Is The Best Off-Season Pick-Up Playing In Queens?

Lou CappettaAnalyst IIJune 21, 2009

SAN FRANCISCO - MAY 17:  Gary Sheffield #10 of the New York Mets looks on against the San Francisco Giants during a Major League Baseball game on May17, 2009 at AT&T Park in San Francisco, California.  (Photo by Jed Jacobsohn/Getty Images)

It's been a pretty rough season for Mets fans so far in 2009.

Whether it's Oliver Perez not living up to his new huge contract, the seemingly endless trips to the disabled list, or just the overall inconsistent play on the field, 2009 has yet to live up to the expectations of most Mets fans.

Come to think of it, the Mets haven't lived up to expectations since Johan Santana's three-hit shutout of the Florida Marlins on the next-to-last game of the season.

We all know the story. Johan's brilliance was followed by an absolute stinker, resulting in a second straight loss on the last day of the season, a second straight September collapse, and a second straight season with no October baseball.

Then there was the offseason.

After pleasing the Queens faithfull by going out and revamping the bullpen, adding Francisco Rodriguez, JJ Putz and Shawn Green, Omar Minaya and Fred Wilpon waited for the perfect deal.

They waited, and waited, and waited some more. Only this offseason, there would be no Johan Santana-type deal falling into their laps.

The front office's patience brought the ire of Mets fans.

As the Grapefruit League season progressed, New York sports radio was flooded with calls wondering and suggesting what the Mets moves should be. There were your supporters for Manny Ramirez to be rooming the outfield at the new Citifield. Then there were the people who wanted Orlando Hudson to replace Luis Castillo at second base. There were calls for Adam Dunn, Pudge Rodriguez, Raul Ibanez, Pat Burrell and AJ Burnett.

Basically, if a player was available, there was a Mets fan out there who wanted him.

Mets fans would sit back and watch all those players sign with other teams, while Mets brass continued to try to sell us things like the Daniel Murphy/Fernando Tatis platoon.

So it seemed the Mets would do nothing else to improve their team, that is until about a week before the start of the regular season.

That's when the Mets signed Gary Sheffield to the veteran's minimum salary.

That's right, Gary Sheffield...40-year-old Gary Sheffield. The same Gary Sheffield who once admitted to purposely making errors in the field so the Brewers would trade him. The same Gary Sheffield that would accuse Joe Torre of being a racist. The same Gary Sheffield that had worn out his welcome in almost every city he had played in.

Oh yeah, and it's the same Gary Sheffield who the Detroit Tigers had just released, eating approximately $14 million because they were convinced he was a washed up player who, at best, was a DH.

Sure it was no Manny Ramirez, but for $400,000 it was worth the risk. At the very least, the Mets envisioned Sheffield as a bat with pop off the bench, and another veteran leader in the clubhouse.

Nobody, not even Sheffield himself, would have imagined that, as of mid-June, he would not only prove to be the Mets most important player, but maybe the best pick up of the off season.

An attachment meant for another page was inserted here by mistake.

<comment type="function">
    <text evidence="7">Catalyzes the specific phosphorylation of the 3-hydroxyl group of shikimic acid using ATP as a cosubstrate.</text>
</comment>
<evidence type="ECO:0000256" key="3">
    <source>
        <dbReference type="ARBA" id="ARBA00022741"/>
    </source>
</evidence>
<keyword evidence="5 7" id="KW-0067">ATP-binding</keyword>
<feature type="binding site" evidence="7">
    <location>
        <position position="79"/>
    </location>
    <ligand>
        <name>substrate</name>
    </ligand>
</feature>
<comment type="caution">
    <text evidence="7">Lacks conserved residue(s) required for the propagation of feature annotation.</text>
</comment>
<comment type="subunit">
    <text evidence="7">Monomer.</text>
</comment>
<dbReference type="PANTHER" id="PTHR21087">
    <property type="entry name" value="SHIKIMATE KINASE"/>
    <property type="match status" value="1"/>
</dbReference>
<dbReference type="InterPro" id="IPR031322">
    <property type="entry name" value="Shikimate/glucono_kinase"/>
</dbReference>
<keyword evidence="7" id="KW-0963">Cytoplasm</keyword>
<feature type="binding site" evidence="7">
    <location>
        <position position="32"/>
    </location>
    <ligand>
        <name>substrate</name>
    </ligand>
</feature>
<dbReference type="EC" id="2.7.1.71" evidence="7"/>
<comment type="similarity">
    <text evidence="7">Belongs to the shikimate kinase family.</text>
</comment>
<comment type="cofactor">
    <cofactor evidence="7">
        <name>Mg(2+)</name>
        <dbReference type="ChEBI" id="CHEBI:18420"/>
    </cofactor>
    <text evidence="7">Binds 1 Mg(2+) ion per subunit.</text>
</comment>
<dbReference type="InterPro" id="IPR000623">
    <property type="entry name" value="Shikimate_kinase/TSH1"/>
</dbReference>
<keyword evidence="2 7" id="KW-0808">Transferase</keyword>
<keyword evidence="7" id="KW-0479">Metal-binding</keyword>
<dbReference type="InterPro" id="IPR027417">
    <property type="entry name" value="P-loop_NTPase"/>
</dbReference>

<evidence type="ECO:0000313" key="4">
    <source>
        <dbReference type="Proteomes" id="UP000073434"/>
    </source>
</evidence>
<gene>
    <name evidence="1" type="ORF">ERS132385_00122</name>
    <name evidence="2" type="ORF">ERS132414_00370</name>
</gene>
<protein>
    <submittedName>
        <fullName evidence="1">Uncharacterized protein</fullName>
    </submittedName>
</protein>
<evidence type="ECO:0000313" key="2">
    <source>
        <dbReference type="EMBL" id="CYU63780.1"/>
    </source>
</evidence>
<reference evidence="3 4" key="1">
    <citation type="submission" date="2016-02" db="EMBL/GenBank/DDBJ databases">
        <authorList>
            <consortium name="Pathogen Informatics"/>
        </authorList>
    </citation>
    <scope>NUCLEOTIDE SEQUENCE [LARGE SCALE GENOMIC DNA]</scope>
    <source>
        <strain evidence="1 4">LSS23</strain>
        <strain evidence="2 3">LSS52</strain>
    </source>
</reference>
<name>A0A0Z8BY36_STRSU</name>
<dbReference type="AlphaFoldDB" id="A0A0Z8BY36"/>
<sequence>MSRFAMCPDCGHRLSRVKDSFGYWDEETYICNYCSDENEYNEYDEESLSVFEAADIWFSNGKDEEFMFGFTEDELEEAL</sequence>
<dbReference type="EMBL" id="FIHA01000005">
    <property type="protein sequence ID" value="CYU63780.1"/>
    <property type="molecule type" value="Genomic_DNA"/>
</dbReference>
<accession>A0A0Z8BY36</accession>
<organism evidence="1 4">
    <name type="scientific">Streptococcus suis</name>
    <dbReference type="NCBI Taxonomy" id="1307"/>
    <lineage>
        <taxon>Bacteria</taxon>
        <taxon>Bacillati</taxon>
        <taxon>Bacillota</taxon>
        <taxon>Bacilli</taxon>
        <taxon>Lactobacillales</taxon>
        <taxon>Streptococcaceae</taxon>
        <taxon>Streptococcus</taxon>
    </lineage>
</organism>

Sure Sheffield is not anchoring a pitching staff like CC Sabathia, having a career year for team trying to repeat as world champions like Raul Ibanez, or finishing his stellar career with his original team like Ken Griffey, Jr., but he's been just what the Mets have needed.

Think about it for a second and it makes sense. Where would the Mets be without him ?

His numbers aren't bad, .275 batting average and 25 RBI in 57 games played. Sheffield has also hit eight home runs, tied for the most on the team with Carlos Beltran, except Sheffield has done it in 96 fewer at bats.

The numbers are there, but to measure Sheffield's contribution in numbers alone is not doing him justice.

Sheffield has played both corner outfield positions in 2009. He has been better in the field (and at the plate) in left than Daniel Murphy, and more productive with the bat than opening day right fielder Ryan Church. When clean-up hitter Carlos Delgado went on the disabled list with a hip injury that may cost him the season, Sheffield stepped into the fourth slot in the order and barely missed a beat.

Sheffield has played whenever and wherever he has been asked to play, even at DH. He's played hurt and still hustled on every play (even running out ground balls and sliding into bases hard against the Yankees even with his team down by 13 runs).

But maybe most importantly, Sheffield has displayed a leadership and toughness that the Mets have seemed to lack the past couple of seasons. They have been competitive, even against the likes of the Yankees and Phillies, at a time when most teams would have used the injury excuse to go through the motions and start preparing for next season. That's Sheffield's persona, and it's starting to become the Mets persona.

So maybe this offseason didn't bring the hope or glamour that last season's did. So the Mets didn't get a big name pitcher, or sweet swinging, slick fielding, switch hitting first bagger, or a guy who is having the best season of his career.

All they got was Gary Sheffield.

So far, however, they got just what they needed.




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